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(Reuters) - Here's a choice: take the typical hedge fund return and pay 2 percent annually and 20 percent of the spoils or use a derivative strategy so simple it doesn't even need an elevator pitch.
Many investors would probably be better off ditching the manager. Hedge funds, according to a 2012 research paper by Jacob Jurek of Princeton and Erik Stafford of the Harvard Business School, just don't deliver on their promise of superior risk-adjusted returns.
"Despite the seemingly appealing return history of alternative investments, many investors have not covered their cost of capital," suggest the calibrations used in the research, Jurek and Stafford write.
The authors discovered that by using a really basic strategy of writing naked puts against the S&P 500 they could produce results which closely track the hedge fund universe in risk characteristics, while actually performing better. Sellers of puts promise to buy a given security at a specific price any time until the option expires. Naked sellers are unhedged, meaning they don't own any of the security they are selling options on.
This strategy works okay if stocks fall slightly, does very well if stocks go up and loses spectacularly - but rarely - if stocks fall out of bed. Let me stress that this is a strategy so naive and with so little value-added that no pitchman would even try to sell it on late-night television, much less to sophisticated investors.
Jurek and Stafford found that their strategy returned 9.7 percent in excess of a market return annually between 1996 and 2010, as compared to the 6.3 percent excess annual return produced by the universe of hedge funds. It also closely matched the risk profile of hedge funds on a variety of criteria.
The point here isn't that investors should be rushing to write puts on the equity market, but rather that they should understand that the hedge fund industry isn't delivering alpha. It's peddling an expensive way to take on more risk.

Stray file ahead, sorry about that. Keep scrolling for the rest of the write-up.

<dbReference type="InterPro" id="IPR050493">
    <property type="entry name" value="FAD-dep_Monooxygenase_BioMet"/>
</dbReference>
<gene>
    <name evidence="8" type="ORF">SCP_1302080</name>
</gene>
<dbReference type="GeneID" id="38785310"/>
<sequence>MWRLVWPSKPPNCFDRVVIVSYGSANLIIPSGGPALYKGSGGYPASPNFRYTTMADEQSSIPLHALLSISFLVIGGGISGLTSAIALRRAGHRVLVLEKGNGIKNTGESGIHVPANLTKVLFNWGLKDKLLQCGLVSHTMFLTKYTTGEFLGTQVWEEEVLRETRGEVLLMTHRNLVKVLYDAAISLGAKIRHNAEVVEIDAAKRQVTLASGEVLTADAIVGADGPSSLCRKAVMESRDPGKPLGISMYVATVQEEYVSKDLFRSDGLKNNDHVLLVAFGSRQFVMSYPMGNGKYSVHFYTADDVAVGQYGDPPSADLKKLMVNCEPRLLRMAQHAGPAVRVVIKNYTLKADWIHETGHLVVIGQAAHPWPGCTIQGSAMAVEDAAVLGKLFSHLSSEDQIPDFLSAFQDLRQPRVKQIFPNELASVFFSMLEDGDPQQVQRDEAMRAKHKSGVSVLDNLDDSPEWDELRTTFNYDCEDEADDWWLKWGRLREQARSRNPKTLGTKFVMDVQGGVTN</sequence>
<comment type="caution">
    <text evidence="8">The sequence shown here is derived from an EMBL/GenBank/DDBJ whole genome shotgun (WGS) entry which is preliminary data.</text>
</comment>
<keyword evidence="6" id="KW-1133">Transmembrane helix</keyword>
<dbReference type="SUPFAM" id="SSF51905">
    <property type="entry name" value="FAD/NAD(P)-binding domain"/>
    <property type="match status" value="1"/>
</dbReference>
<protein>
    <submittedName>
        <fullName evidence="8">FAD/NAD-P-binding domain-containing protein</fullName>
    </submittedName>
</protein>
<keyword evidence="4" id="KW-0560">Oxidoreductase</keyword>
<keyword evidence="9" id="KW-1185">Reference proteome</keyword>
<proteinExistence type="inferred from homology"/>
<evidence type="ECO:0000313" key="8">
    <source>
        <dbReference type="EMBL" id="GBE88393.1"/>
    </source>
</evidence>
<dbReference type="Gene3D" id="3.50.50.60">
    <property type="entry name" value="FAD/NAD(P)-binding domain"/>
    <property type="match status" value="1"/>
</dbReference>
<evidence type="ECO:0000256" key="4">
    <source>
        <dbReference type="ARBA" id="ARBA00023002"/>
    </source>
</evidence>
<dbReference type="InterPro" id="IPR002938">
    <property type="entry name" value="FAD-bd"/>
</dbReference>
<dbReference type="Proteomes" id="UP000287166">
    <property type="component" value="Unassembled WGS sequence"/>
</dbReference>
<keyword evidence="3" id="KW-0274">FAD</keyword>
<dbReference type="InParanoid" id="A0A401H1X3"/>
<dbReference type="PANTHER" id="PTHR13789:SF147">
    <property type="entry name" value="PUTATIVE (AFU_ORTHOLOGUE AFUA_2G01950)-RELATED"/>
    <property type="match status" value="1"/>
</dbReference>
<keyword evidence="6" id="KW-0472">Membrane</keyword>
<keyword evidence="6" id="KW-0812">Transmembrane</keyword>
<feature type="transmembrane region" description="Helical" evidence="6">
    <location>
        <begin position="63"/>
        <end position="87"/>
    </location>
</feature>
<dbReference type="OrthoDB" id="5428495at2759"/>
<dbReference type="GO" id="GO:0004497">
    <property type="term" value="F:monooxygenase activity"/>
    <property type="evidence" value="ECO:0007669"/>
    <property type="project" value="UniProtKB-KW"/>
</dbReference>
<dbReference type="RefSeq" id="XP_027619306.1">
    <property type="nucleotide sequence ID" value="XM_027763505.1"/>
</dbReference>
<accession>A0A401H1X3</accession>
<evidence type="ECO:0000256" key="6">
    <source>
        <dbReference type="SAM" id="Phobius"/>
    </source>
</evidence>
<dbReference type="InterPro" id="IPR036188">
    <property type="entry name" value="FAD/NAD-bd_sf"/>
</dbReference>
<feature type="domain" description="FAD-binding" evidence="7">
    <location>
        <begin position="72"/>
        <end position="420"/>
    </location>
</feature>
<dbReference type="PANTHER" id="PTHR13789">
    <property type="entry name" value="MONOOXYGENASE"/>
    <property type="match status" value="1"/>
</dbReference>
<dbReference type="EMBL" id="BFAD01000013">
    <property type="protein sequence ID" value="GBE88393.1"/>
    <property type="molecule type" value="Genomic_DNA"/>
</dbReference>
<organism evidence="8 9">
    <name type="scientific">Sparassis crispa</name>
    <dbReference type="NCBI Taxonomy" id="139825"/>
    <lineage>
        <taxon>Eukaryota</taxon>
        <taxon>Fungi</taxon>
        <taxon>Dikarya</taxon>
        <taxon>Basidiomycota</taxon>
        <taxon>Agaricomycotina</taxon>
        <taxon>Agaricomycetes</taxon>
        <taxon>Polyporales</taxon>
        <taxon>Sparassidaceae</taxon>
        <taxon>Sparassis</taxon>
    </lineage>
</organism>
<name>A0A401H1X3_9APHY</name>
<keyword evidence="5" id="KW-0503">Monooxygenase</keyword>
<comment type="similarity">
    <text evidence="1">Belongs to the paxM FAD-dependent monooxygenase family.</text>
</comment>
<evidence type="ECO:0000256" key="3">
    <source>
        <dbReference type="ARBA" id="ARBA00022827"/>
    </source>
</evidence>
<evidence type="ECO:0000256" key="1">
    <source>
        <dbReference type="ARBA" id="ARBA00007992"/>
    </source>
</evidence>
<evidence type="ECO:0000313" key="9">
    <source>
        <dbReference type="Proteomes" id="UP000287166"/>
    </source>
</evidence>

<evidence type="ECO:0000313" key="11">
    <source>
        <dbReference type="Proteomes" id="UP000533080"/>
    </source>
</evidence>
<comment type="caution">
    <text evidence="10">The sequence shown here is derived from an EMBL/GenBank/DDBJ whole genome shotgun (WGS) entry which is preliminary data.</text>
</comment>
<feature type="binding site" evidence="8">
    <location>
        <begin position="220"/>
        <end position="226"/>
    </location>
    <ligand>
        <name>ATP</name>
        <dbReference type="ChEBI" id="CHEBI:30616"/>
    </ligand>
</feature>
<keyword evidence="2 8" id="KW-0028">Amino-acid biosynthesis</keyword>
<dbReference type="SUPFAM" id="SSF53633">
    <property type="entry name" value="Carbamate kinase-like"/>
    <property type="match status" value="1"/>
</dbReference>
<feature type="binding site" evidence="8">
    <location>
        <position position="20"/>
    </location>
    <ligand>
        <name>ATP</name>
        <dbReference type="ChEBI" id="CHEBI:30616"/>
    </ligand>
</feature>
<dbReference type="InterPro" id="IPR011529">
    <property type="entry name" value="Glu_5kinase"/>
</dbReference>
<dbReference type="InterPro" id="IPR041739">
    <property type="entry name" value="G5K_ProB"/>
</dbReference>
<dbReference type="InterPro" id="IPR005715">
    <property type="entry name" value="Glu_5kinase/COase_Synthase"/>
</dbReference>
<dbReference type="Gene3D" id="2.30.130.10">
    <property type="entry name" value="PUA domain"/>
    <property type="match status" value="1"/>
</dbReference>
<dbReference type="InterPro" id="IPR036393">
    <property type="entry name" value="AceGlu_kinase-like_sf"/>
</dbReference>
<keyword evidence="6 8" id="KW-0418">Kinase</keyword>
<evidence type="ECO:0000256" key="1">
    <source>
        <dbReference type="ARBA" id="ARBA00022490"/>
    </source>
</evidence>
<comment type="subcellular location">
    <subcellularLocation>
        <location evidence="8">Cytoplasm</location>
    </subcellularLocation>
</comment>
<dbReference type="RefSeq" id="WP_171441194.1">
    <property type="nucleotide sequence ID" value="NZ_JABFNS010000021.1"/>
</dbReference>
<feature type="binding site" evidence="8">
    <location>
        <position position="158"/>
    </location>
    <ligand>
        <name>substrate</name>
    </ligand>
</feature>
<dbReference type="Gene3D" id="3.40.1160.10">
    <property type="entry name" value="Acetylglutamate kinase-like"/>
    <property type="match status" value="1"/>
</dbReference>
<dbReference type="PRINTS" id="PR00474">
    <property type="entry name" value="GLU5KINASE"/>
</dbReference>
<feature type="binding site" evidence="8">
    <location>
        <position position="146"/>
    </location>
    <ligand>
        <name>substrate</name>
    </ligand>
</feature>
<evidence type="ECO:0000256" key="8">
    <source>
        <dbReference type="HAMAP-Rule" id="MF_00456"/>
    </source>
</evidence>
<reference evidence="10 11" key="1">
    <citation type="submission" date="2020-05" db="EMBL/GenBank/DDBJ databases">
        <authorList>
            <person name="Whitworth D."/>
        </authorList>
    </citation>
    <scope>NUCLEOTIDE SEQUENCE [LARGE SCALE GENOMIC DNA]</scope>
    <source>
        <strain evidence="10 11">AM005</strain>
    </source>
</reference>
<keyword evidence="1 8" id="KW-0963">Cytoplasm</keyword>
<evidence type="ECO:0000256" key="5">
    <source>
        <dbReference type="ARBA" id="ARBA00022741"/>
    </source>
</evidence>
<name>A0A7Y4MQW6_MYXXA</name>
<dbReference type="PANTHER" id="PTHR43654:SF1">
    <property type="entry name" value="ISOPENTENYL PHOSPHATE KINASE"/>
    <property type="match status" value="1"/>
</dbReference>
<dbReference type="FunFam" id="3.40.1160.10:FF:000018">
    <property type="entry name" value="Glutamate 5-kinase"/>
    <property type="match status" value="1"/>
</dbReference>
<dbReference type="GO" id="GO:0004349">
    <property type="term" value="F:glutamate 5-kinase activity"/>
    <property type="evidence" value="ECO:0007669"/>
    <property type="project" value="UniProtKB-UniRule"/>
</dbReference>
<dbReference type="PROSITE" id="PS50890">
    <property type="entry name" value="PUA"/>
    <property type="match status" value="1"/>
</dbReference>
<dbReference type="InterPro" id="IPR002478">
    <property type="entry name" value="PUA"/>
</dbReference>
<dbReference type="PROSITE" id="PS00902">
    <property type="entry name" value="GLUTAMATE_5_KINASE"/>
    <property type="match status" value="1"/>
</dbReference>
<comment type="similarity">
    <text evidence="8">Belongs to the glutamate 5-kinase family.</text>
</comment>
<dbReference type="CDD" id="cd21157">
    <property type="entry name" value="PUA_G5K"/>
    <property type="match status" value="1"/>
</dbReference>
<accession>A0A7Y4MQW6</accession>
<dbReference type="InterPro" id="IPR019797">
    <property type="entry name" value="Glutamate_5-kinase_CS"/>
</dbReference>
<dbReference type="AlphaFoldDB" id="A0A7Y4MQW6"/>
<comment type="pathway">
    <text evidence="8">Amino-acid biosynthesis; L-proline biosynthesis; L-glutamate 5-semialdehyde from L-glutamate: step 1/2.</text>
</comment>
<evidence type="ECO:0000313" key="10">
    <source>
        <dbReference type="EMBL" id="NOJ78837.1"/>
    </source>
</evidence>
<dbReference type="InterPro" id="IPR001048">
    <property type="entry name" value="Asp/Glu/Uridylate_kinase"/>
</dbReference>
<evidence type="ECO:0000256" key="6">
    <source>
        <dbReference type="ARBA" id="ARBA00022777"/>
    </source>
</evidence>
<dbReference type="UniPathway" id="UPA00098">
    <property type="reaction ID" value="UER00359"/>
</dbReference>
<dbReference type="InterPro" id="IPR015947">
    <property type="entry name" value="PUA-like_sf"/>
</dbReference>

These findings don't mean that all hedge funds don't produce alpha, or outperformance. Clearly many do, although whether they do so on a sustained basis is a different argument. Nor does the research imply that there are a lot of hedge funds out there simply writing puts and collecting premiums.
Rather, this is a lesson in the old adage that there is rarely extra return to be found in this world without extra risk. When you are offered extra return, you should assume this is in compensation for taking on risk, not the result of managerial excellence.
I think it is fair to say that the hedge fund industry, in aggregate, isn't really earning its fat fees. Instead it is, in myriad ways, delivering returns that when they are good, are very good, but when they are bad, they are awful. A naked put is a good way to think about this: it does well in most circumstances but then, if things turn bad, it can be truly awful. The excess return for the good times is nothing more than compensation for the big losses that come along once in a while.
Paying a manager to do this for you is self-defeating. Federal Reserve Board of Governors member Jeremy Stein touches on this in his recent speech about overheating in credit markets.
"A fundamental challenge in delegated investment management is that many quantitative rules are vulnerable to agents who act to boost measured returns by selling insurance against unlikely events - that is, by writing deep out-of-the-money puts," Stein writes, citing Jurek and Stafford's work. (here)
The problem, in both credit markets and hedge funds, is that investors don't adequately understand the tail risks or the risks of unlikely events, and they pay managers well until the panic comes along and the investor is left paying the price. The promise of the hedge fund industry to is produce outperformance over a sustained period. The reality is long periods of outperformance which aren't really sufficient payment for the occasional crash.
Jurek and Stafford also believe they have shown that many investors, especially those with large allocations to hedge funds, will not have covered their cost of capital even if they are able to get returns equal to those of the hedge fund indices.
That's an important distinction: it can be difficult to do as well as even the hedge fund indices because they have what is called a survivorship bias, meaning that poor-performing funds drop out or never reveal their returns in the first place.
If you think you, or your advisers, are good at picking hedge funds, by all means pick away. Just recognize that a strategy based on exposure to the industry as an asset class looks like an expensive way to take on risk.
(James Saft is a Reuters columnist. The opinions expressed are his own)
(At the time of publication James Saft did not own any direct investments in securities mentioned in this article. He may be an owner indirectly as an investor in a fund. You can email him at firstname.lastname@example.org and find more columns at: blogs.reuters.com/james-saft)
Editing by Jennifer Merritt